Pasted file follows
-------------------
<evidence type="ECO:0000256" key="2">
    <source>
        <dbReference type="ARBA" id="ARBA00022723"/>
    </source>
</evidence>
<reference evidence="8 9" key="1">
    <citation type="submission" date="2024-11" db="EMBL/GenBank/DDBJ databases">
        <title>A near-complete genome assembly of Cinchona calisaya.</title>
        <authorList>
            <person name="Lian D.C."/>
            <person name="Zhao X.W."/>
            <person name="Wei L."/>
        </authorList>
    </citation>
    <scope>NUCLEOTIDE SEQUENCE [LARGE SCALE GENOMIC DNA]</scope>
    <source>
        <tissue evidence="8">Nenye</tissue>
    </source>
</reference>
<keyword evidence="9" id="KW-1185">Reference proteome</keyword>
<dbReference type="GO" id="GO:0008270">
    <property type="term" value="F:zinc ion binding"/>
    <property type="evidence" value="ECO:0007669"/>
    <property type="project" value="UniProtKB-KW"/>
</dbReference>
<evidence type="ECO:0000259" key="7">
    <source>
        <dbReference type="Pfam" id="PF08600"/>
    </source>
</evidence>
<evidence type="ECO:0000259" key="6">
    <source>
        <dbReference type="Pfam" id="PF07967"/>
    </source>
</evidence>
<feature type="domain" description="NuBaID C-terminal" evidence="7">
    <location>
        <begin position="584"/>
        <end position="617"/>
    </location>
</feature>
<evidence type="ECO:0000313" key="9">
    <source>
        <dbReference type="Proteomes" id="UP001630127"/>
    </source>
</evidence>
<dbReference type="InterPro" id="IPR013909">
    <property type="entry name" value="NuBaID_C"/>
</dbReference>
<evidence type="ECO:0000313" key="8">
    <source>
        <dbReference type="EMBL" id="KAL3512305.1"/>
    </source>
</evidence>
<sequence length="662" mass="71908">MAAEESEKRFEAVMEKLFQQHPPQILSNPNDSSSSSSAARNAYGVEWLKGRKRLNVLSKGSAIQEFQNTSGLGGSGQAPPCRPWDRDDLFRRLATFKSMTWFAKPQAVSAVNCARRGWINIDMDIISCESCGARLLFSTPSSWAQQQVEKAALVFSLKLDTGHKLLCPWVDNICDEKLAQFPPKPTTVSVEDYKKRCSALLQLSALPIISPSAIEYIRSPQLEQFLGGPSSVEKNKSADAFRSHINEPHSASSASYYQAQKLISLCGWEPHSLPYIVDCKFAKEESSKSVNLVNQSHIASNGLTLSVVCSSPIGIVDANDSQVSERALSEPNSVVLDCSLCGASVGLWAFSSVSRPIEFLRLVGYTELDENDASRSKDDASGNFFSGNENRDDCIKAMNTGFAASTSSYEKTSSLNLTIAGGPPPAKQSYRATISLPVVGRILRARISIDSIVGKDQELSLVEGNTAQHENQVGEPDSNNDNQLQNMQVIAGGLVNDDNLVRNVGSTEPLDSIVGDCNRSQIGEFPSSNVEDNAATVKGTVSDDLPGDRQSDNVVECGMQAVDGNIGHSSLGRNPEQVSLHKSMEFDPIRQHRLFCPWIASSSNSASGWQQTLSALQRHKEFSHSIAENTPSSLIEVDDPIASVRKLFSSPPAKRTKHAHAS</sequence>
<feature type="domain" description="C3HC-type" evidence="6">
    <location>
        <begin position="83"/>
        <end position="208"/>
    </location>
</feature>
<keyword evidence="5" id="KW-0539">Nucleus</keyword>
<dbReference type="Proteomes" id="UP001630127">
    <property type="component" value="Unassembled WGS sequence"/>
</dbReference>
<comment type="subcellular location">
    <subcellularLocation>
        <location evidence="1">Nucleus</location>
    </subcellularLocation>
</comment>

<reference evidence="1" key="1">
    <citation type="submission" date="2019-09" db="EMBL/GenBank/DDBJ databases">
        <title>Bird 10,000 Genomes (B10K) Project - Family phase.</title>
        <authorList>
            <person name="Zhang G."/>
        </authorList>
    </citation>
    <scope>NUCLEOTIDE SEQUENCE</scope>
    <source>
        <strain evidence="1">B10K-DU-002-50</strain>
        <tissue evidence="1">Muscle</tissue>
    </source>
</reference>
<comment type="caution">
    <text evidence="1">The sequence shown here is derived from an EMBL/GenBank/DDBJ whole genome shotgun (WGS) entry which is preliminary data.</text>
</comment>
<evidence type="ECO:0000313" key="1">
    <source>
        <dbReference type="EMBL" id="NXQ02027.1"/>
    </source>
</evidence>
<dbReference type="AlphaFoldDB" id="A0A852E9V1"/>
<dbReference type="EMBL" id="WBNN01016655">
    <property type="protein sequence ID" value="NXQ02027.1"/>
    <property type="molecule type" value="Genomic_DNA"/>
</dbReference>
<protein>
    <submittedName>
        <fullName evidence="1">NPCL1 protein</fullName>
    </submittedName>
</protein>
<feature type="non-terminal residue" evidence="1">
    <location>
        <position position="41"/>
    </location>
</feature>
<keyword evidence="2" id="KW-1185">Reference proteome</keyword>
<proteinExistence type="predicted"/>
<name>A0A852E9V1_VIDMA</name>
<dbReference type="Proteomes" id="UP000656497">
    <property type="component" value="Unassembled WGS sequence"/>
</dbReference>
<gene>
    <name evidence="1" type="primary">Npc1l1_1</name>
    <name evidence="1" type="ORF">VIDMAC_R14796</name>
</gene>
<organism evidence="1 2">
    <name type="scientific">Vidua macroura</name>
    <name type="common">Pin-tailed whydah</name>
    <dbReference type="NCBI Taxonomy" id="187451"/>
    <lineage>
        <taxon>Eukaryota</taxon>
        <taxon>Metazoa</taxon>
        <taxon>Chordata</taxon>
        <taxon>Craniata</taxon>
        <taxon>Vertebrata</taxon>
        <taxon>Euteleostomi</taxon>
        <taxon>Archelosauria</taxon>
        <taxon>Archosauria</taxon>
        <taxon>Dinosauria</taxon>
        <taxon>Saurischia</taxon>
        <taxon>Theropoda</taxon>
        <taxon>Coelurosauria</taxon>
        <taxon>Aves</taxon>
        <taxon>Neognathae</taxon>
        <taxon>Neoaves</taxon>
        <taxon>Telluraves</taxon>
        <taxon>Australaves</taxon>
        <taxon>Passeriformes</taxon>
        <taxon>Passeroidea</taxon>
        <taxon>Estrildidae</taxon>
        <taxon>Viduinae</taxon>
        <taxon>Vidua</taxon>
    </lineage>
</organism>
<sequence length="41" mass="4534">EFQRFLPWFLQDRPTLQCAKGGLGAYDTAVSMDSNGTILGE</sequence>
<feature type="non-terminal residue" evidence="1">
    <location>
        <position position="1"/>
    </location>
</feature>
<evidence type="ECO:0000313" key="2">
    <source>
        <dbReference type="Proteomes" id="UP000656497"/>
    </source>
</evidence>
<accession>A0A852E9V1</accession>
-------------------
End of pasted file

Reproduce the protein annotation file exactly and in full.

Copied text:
<evidence type="ECO:0000256" key="2">
    <source>
        <dbReference type="ARBA" id="ARBA00022723"/>
    </source>
</evidence>
<reference evidence="8 9" key="1">
    <citation type="submission" date="2024-11" db="EMBL/GenBank/DDBJ databases">
        <title>A near-complete genome assembly of Cinchona calisaya.</title>
        <authorList>
            <person name="Lian D.C."/>
            <person name="Zhao X.W."/>
            <person name="Wei L."/>
        </authorList>
    </citation>
    <scope>NUCLEOTIDE SEQUENCE [LARGE SCALE GENOMIC DNA]</scope>
    <source>
        <tissue evidence="8">Nenye</tissue>
    </source>
</reference>
<keyword evidence="9" id="KW-1185">Reference proteome</keyword>
<dbReference type="GO" id="GO:0008270">
    <property type="term" value="F:zinc ion binding"/>
    <property type="evidence" value="ECO:0007669"/>
    <property type="project" value="UniProtKB-KW"/>
</dbReference>
<evidence type="ECO:0000259" key="7">
    <source>
        <dbReference type="Pfam" id="PF08600"/>
    </source>
</evidence>
<evidence type="ECO:0000259" key="6">
    <source>
        <dbReference type="Pfam" id="PF07967"/>
    </source>
</evidence>
<feature type="domain" description="NuBaID C-terminal" evidence="7">
    <location>
        <begin position="584"/>
        <end position="617"/>
    </location>
</feature>
<evidence type="ECO:0000313" key="9">
    <source>
        <dbReference type="Proteomes" id="UP001630127"/>
    </source>
</evidence>
<dbReference type="InterPro" id="IPR013909">
    <property type="entry name" value="NuBaID_C"/>
</dbReference>
<evidence type="ECO:0000313" key="8">
    <source>
        <dbReference type="EMBL" id="KAL3512305.1"/>
    </source>
</evidence>
<sequence length="662" mass="71908">MAAEESEKRFEAVMEKLFQQHPPQILSNPNDSSSSSSAARNAYGVEWLKGRKRLNVLSKGSAIQEFQNTSGLGGSGQAPPCRPWDRDDLFRRLATFKSMTWFAKPQAVSAVNCARRGWINIDMDIISCESCGARLLFSTPSSWAQQQVEKAALVFSLKLDTGHKLLCPWVDNICDEKLAQFPPKPTTVSVEDYKKRCSALLQLSALPIISPSAIEYIRSPQLEQFLGGPSSVEKNKSADAFRSHINEPHSASSASYYQAQKLISLCGWEPHSLPYIVDCKFAKEESSKSVNLVNQSHIASNGLTLSVVCSSPIGIVDANDSQVSERALSEPNSVVLDCSLCGASVGLWAFSSVSRPIEFLRLVGYTELDENDASRSKDDASGNFFSGNENRDDCIKAMNTGFAASTSSYEKTSSLNLTIAGGPPPAKQSYRATISLPVVGRILRARISIDSIVGKDQELSLVEGNTAQHENQVGEPDSNNDNQLQNMQVIAGGLVNDDNLVRNVGSTEPLDSIVGDCNRSQIGEFPSSNVEDNAATVKGTVSDDLPGDRQSDNVVECGMQAVDGNIGHSSLGRNPEQVSLHKSMEFDPIRQHRLFCPWIASSSNSASGWQQTLSALQRHKEFSHSIAENTPSSLIEVDDPIASVRKLFSSPPAKRTKHAHAS</sequence>
<feature type="domain" description="C3HC-type" evidence="6">
    <location>
        <begin position="83"/>
        <end position="208"/>
    </location>
</feature>
<keyword evidence="5" id="KW-0539">Nucleus</keyword>
<dbReference type="Proteomes" id="UP001630127">
    <property type="component" value="Unassembled WGS sequence"/>
</dbReference>
<comment type="subcellular location">
    <subcellularLocation>
        <location evidence="1">Nucleus</location>
    </subcellularLocation>
</comment>

<reference evidence="1" key="1">
    <citation type="submission" date="2019-09" db="EMBL/GenBank/DDBJ databases">
        <title>Bird 10,000 Genomes (B10K) Project - Family phase.</title>
        <authorList>
            <person name="Zhang G."/>
        </authorList>
    </citation>
    <scope>NUCLEOTIDE SEQUENCE</scope>
    <source>
        <strain evidence="1">B10K-DU-002-50</strain>
        <tissue evidence="1">Muscle</tissue>
    </source>
</reference>
<comment type="caution">
    <text evidence="1">The sequence shown here is derived from an EMBL/GenBank/DDBJ whole genome shotgun (WGS) entry which is preliminary data.</text>
</comment>
<evidence type="ECO:0000313" key="1">
    <source>
        <dbReference type="EMBL" id="NXQ02027.1"/>
    </source>
</evidence>
<dbReference type="AlphaFoldDB" id="A0A852E9V1"/>
<dbReference type="EMBL" id="WBNN01016655">
    <property type="protein sequence ID" value="NXQ02027.1"/>
    <property type="molecule type" value="Genomic_DNA"/>
</dbReference>
<protein>
    <submittedName>
        <fullName evidence="1">NPCL1 protein</fullName>
    </submittedName>
</protein>
<feature type="non-terminal residue" evidence="1">
    <location>
        <position position="41"/>
    </location>
</feature>
<keyword evidence="2" id="KW-1185">Reference proteome</keyword>
<proteinExistence type="predicted"/>
<name>A0A852E9V1_VIDMA</name>
<dbReference type="Proteomes" id="UP000656497">
    <property type="component" value="Unassembled WGS sequence"/>
</dbReference>
<gene>
    <name evidence="1" type="primary">Npc1l1_1</name>
    <name evidence="1" type="ORF">VIDMAC_R14796</name>
</gene>
<organism evidence="1 2">
    <name type="scientific">Vidua macroura</name>
    <name type="common">Pin-tailed whydah</name>
    <dbReference type="NCBI Taxonomy" id="187451"/>
    <lineage>
        <taxon>Eukaryota</taxon>
        <taxon>Metazoa</taxon>
        <taxon>Chordata</taxon>
        <taxon>Craniata</taxon>
        <taxon>Vertebrata</taxon>
        <taxon>Euteleostomi</taxon>
        <taxon>Archelosauria</taxon>
        <taxon>Archosauria</taxon>
        <taxon>Dinosauria</taxon>
        <taxon>Saurischia</taxon>
        <taxon>Theropoda</taxon>
        <taxon>Coelurosauria</taxon>
        <taxon>Aves</taxon>
        <taxon>Neognathae</taxon>
        <taxon>Neoaves</taxon>
        <taxon>Telluraves</taxon>
        <taxon>Australaves</taxon>
        <taxon>Passeriformes</taxon>
        <taxon>Passeroidea</taxon>
        <taxon>Estrildidae</taxon>
        <taxon>Viduinae</taxon>
        <taxon>Vidua</taxon>
    </lineage>
</organism>
<sequence length="41" mass="4534">EFQRFLPWFLQDRPTLQCAKGGLGAYDTAVSMDSNGTILGE</sequence>
<feature type="non-terminal residue" evidence="1">
    <location>
        <position position="1"/>
    </location>
</feature>
<evidence type="ECO:0000313" key="2">
    <source>
        <dbReference type="Proteomes" id="UP000656497"/>
    </source>
</evidence>
<accession>A0A852E9V1</accession>